Belgian voters decide fate of socialist-liberal coalition tomorrow

Saturday, June 9, 2007

The federal elections in Belgium tomorrow will decide the fate of the 8-year-long coalition of liberals and socialists, and will shake the cards for what politicians admit will be long and difficult negotiations.

Voting is mandatory in Belgium, and Belgians abroad have already voted, although their votes will only be counted tomorrow. A recent survey in the French-speaking part of Belgium shows that if voters could choose, 1 out 3 would stay at home.

The poll results

On the Flemish side, the final poll predicted a 29,9% victory for the Christian democratic party, which supports Flemish independence in a cartel with nationalist party N-VA. The far-right party Vlaams Belang was predicted to become the second largest political party with more than 20% of votes. The Flemish socialist and liberal parties would follow, the latter with the greatest setback of more than 8%.

The Flemish green party would get over 5% and get into parliament again, after their electoral loss 4 years ago, when the liberals and socialists decided to govern without them. The new right party of ex-judo wrestler, coach and politician Jean-Marie Dedecker would fail to do so, with only 3,8% of votes.

On the Walloon side of Belgium, no spectacular changes are expected. The socialist party of Elio Di Rupo might lose a few per cents, but with 33.1 per cent of votes would remain the largest political fraction in the south part of the country. The liberal party would become the second largest party, before the Christian democrats and the green party.

In the polls, some 20% of voters remain undecided.

Difficult coalition talks

Elio Di Rupo, leader of the Francophone Socialist Party.
Image: Luc van Braekel.
Yves Leterme, leader of the Flemish Christian Democrats.

The Christian democrats are on a shared election list with the nationalist party NV-A, and remains to be seen how much of their demands for Walloon concessions will uphold in the negotiations after Sunday's vote. Both Yves Leterme (Flemish Christian democrats) and Elio Di Rupo (Walloon socialists), the expected winners of the elections, are seen across the language borders as great threats to the other part of the country, Leterme because he strongly supports more Flemish autonomy, and Di Rupo because he symbolises the need to negotiate toward that goal. Leterme partially owes this perception to an interview in which he questioned the intellectual capacity of his French-speaking compatriots to learn Dutch.

The Flemish politicians who support more independence for Flanders have argued during the campaign that voters could trust them to break the force of the Walloon socialist party. While socialists and Christian democrats in Wallonia seem to be heading for a coalition, the leader of the Flemish socialists made it clear that he would not let his bigger sister party dictate their course, not excluding the possibility of an asymmetrical coalition in the two regions.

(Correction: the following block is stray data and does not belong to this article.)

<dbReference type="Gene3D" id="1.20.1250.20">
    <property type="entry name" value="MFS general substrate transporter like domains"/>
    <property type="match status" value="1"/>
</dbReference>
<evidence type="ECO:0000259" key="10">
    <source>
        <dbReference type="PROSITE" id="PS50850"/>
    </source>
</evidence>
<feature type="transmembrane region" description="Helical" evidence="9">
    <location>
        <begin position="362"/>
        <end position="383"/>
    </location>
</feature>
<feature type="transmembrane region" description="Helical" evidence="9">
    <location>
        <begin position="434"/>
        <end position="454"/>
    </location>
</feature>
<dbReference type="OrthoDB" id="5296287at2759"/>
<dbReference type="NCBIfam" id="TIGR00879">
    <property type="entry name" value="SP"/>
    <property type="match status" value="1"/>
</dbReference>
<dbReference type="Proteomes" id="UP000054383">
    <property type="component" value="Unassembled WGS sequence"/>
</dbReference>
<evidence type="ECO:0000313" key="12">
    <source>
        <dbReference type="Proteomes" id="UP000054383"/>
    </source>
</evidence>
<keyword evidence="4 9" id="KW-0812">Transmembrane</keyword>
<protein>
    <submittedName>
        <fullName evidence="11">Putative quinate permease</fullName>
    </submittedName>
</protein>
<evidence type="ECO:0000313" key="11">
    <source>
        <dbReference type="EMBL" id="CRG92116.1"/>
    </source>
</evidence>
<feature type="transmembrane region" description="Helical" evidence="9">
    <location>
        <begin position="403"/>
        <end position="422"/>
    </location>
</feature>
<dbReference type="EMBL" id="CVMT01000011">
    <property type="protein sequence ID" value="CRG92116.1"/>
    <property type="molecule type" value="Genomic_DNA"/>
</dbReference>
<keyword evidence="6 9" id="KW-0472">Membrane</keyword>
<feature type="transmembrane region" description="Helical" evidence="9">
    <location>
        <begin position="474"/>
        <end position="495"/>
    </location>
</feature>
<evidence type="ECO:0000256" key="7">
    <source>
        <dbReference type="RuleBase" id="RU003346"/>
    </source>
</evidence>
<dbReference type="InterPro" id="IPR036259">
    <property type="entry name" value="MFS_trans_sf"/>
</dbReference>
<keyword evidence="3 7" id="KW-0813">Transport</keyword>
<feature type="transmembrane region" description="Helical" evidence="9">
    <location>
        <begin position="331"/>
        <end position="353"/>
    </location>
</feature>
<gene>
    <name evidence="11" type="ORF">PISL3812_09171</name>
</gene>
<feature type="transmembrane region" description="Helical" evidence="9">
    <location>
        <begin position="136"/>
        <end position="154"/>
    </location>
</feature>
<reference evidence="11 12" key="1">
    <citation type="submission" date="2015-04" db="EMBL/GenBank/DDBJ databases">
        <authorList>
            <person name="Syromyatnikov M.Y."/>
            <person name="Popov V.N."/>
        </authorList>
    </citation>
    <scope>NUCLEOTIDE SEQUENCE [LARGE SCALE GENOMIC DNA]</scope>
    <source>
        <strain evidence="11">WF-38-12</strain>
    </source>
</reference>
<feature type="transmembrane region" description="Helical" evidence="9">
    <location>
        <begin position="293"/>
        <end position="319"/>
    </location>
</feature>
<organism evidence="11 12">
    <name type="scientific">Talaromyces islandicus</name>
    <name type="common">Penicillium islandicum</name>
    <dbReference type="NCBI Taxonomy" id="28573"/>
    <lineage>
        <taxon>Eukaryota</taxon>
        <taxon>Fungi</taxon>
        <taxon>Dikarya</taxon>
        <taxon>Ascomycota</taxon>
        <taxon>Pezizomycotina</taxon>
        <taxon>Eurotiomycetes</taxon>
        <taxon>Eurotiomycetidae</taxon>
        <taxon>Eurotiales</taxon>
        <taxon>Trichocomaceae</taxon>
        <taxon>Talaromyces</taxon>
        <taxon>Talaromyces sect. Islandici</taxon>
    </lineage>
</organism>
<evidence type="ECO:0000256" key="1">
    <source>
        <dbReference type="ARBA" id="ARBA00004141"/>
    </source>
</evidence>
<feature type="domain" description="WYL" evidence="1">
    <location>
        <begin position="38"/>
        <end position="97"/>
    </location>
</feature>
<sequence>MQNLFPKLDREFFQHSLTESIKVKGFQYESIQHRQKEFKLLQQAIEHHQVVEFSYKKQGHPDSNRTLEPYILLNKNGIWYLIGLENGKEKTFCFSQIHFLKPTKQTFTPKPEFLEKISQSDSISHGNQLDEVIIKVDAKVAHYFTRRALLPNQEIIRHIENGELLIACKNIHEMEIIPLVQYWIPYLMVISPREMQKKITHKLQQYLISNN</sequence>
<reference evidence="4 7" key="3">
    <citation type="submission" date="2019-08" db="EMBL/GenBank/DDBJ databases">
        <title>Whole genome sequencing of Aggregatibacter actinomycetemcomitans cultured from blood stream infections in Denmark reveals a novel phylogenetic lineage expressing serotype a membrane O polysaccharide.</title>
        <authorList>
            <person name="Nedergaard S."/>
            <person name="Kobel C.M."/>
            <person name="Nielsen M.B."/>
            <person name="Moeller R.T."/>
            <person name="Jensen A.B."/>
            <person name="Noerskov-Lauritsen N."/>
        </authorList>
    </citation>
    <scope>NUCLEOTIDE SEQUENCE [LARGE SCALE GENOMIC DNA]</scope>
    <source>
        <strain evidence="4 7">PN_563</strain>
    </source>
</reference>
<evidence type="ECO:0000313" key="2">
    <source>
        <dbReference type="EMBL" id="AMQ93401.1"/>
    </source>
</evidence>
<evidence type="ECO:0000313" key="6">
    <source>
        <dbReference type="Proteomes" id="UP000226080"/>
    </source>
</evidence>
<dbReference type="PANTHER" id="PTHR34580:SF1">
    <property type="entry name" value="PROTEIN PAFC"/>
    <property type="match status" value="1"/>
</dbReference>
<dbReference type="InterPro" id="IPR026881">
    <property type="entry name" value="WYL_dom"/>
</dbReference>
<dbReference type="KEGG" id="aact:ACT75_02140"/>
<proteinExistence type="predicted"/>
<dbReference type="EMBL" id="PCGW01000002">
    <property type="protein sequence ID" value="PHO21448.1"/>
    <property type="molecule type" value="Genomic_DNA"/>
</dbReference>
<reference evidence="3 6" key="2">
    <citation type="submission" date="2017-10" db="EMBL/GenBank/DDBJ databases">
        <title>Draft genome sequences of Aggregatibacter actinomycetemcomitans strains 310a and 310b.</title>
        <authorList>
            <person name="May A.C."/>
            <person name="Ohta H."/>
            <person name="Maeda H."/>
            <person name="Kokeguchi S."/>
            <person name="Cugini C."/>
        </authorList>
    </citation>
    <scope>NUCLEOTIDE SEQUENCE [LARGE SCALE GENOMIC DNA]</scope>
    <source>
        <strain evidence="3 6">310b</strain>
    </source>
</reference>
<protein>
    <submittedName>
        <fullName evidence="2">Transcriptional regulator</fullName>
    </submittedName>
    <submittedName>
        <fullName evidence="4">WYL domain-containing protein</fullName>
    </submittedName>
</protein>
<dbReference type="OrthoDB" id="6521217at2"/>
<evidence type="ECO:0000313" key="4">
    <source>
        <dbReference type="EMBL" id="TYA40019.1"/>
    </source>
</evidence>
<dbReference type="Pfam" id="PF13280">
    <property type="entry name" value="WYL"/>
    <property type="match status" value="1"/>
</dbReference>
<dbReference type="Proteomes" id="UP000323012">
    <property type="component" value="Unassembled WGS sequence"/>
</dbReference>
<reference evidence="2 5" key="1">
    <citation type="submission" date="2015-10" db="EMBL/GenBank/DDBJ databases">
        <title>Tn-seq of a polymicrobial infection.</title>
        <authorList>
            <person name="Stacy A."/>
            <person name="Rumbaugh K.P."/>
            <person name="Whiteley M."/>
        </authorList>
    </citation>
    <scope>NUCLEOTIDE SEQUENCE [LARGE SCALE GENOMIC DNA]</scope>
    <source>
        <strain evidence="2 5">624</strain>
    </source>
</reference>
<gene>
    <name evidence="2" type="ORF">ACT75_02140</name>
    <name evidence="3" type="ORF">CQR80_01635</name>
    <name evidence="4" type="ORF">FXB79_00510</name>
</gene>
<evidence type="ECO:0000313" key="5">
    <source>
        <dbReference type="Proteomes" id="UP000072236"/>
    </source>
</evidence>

Topics during the elections

Following closely after the French presidential elections, the campaign focused more on the leaders than on the content, and gave the impression at times that these elections were about who would succeed Guy Verhofstadt (Flemish liberals) to become Prime Minister of Belgium.

Also, for the first time in 20 years, the elections have not centered around the far-right party Vlaams Belang, although topics of immigration and integration played an important role in the campaigns.

The importance of the federal relations to the elections was highlighted early on, when a spoof emission on the Francophone TV station RTBF in December last year reported that Flanders had separated itself from the federal Belgian state.

The relations between the French- and Dutch-speaking parts of the country, and related constitutional reformations, were an important topic during the campaign. Most Flemish parties support the idea that some responsibilities should be transferred from the federal level to the regions, but the opinions differ on the exact extent. The Flemish parties also want the electoral district around Brussels to be split.

The opposition parties during the campaign fiercely criticised the way the Ministry of Justice was handled during the past 8 years, and have blamed the liberals and socialists for the crowded situations in and escapes from the prisons.

The environment has also been an important element in the debates leading to the elections. All agree that there is a need to cut greenhouse gas emissions. The left parties want to close the nuclear power plants to be sure that solar panels and windmills are fully developed, whereas the others disagree with this strategy and think nuclear power plants will be needed to ensure power supply.

In the ethical discussions, an interesting question was if the euthanasia laws, which make the act legal in Belgium, should be extended to include elderly patients who suffer from dementia, and to minors.

Other traditional elements such as taxes, employment, and social security also were present in the electoral campaigns of most parties.

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This article features first-hand journalism by Wikinews members. See the collaboration page for more details.
This article features first-hand journalism by Wikinews members. See the collaboration page for more details.